The little town of Boerne grew slowly – there were still only ten houses in 1859, ten years after the Boerne Eight first settled at Tusculum. The principal house in town was located at the corner of what’s now Main Street and Rosewood, a cabin built by John Schertz and his wife, the former Miss Secunda Ruede. It was said that, “the town of Boerne was built around the Schertz home,” the largest home in town. The folks called it “the mansion” and retreated to it during times of Indian trouble, all the townspeople sheltering together inside the cabin. The mansion was where the first white child born in Boerne was delivered, one Miss Mary Becker, who grew up to run the Becker House Hotel on the same site. Next door was the old cabin which she lovingly preserved for years until it pretty much fell down by itself during WWI.

George W Kendall, journalist and founder of the New Orleans Picayune and war correspondent of the Mexican American War, bought a ranch near Boerne in 1853 and moved his flock of merino sheep here. Everyone went wild for sheep, and when the State of Texas formed a new county from parts of Bexar in 1862 (Kerr and Comal Counties), they named it after George Kendall, and Boerne became the county seat. In 1867, Kendall was also instrumental in building St Peter’s Catholic Church, the stricture against building a church in town long since forgotten. It was in 1867, on Priest Father Fleury’s watch, that townsmen quarried the limestone for the church from Kendall’s Post Oak Ranch, and towed it to town to build the little church building, which still stands in the shadow of the great big new sanctuary. If you Google Boerne right now, the first thing that probably comes up is the Supreme Court ruling on Boerne vs. St Peter’s – that’s another bit of history right there.

And Dr. Ferdinand von Herff, of Bettina? He didn’t melt back into Germany after that whole venture went bust, you know. Oh no, he only went back long enough to marry his old sweetheart, Mathilde Klingelhoeffer, and to put in a little more time with the Hesse army, and was back in the States by 1849.  He dropped the ‘von’ from his name, became a US citizen, and settled in San Antonio, where he helped the Sisters of Charity of the Incarnate Word establish Santa Rosa Hospital, San Antonio’s first. He did, however, retain ties to his beloved Latin settlements, and bought quite a bit of land near Boerne, that today has become the campus of Boerne High School, the Cibolo Nature Center, City Park, the Kendall County Fairgrounds, the campus of Champion High School, and more. It really was quite a bit of land.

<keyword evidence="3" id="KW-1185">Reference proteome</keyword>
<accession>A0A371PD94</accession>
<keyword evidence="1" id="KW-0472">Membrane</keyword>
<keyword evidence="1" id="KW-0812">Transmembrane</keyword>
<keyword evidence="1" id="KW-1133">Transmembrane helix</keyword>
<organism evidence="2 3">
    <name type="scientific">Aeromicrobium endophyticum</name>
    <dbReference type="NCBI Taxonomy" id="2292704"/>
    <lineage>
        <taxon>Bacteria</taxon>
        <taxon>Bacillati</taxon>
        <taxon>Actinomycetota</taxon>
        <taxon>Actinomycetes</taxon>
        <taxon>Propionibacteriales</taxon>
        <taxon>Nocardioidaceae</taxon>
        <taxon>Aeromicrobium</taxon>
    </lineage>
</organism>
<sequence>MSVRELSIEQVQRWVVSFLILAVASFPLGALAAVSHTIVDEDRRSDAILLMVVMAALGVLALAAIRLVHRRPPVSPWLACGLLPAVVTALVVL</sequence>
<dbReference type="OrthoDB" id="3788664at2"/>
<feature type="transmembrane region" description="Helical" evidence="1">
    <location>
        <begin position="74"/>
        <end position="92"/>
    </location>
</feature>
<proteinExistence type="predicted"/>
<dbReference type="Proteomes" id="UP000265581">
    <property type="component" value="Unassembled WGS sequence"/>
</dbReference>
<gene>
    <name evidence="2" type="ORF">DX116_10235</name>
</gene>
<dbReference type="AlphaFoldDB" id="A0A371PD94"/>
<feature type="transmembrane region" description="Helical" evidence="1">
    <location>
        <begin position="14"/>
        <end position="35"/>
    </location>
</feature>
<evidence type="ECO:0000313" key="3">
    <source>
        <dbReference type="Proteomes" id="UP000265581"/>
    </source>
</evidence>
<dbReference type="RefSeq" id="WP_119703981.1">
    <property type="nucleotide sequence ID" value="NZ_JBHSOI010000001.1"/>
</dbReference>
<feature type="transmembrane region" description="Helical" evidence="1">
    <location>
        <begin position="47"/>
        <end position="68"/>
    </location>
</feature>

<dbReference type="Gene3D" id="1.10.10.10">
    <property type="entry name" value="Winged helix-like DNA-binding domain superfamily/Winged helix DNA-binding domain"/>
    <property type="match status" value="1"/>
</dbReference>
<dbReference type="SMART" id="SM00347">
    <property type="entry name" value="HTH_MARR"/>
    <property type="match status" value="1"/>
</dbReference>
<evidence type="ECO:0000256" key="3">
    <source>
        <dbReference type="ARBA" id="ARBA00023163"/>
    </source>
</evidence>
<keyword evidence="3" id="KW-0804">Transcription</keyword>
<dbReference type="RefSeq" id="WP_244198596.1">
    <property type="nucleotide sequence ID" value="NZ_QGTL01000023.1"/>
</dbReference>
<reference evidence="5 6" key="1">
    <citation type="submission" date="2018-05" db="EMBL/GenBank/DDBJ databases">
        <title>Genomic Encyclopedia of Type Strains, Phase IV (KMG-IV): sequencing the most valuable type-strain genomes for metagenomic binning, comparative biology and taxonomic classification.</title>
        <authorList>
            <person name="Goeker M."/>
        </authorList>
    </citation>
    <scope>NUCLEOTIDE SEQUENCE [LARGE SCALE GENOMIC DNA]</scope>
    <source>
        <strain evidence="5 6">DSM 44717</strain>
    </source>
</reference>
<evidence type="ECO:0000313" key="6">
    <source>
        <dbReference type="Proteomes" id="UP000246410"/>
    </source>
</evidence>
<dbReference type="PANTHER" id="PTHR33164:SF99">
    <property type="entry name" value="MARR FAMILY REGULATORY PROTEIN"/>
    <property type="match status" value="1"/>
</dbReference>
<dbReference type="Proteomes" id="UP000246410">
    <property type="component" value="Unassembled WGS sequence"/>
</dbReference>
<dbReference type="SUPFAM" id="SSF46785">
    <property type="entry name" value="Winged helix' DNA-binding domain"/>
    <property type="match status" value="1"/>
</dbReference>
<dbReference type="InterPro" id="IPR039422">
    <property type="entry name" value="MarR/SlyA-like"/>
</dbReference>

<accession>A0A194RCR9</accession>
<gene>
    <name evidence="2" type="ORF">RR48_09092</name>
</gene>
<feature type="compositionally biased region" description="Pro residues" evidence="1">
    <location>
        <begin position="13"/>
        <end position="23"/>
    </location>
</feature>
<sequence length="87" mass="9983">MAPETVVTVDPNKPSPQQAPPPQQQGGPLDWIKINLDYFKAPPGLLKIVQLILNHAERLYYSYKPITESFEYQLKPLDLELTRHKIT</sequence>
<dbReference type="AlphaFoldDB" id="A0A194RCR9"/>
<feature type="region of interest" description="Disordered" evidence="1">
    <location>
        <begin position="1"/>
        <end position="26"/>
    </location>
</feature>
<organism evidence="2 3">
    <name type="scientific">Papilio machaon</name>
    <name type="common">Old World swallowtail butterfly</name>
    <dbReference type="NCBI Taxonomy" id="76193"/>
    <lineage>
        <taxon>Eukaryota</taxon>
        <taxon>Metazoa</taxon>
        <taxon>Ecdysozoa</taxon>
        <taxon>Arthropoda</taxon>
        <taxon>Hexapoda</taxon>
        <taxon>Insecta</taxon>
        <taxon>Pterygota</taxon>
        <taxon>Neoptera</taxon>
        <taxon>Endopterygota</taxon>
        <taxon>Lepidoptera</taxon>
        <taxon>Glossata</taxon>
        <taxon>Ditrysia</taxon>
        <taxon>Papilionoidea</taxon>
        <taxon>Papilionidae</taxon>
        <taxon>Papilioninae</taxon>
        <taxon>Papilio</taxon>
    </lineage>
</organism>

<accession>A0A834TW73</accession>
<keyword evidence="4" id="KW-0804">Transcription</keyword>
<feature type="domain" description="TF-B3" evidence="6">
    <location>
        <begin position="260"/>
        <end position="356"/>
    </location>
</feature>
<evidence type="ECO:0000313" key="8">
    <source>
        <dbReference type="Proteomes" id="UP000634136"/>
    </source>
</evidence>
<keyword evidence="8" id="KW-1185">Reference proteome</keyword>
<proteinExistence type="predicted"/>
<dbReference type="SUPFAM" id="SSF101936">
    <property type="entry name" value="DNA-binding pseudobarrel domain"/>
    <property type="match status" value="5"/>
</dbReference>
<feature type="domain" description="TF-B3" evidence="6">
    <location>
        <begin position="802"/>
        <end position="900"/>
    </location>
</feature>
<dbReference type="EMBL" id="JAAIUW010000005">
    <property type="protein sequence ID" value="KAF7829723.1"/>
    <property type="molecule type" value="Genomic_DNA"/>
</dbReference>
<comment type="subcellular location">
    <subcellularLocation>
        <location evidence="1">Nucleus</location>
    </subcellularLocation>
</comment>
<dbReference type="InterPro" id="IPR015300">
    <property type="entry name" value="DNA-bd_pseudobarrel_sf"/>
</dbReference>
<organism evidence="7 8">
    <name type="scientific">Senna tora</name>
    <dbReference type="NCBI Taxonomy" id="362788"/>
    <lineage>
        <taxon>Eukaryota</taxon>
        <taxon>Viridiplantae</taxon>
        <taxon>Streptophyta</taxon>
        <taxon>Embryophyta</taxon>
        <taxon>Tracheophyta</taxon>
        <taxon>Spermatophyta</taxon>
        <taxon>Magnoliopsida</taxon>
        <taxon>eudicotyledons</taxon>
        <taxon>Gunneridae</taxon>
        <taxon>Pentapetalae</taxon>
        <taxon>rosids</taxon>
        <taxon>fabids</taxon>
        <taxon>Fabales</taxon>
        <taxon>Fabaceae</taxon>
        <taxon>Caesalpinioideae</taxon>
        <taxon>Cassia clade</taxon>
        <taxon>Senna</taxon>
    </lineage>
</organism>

In the early 1860s, when Tuberculosis was busy being the leading cause of death in the United States, Dr. Herff treated patients whether they had money or not, true to his socialist leanings, and began referring his lung patients to the fresh mountain air of Boerne. They would either get better or die easier of breath, and the reputation of Boerne as a health resort exploded. People from all over the country flocked to town to breathe the pure mountain air. Everybody in town opened their doors to boarders, there were hotels on every corner, and sanitariums popped up all over the place. Then the railroad came to town in 1887.

This, my friends and fellow Boerne-ites, is just a taste, a mere fraction of the great and colorful, endlessly fascinating, amazing history of this little village in the Hill Country that you’ve chosen as your home. If you’d like, you may procure several copies of this issue and hand it out to those unfortunate souls who may not know how interesting and unique of a place this is. So they may better understand our history and what makes us who we are.  They still won’t know what Wild Bill Hickok has to do with anything, but they’ll have Boerne figured out.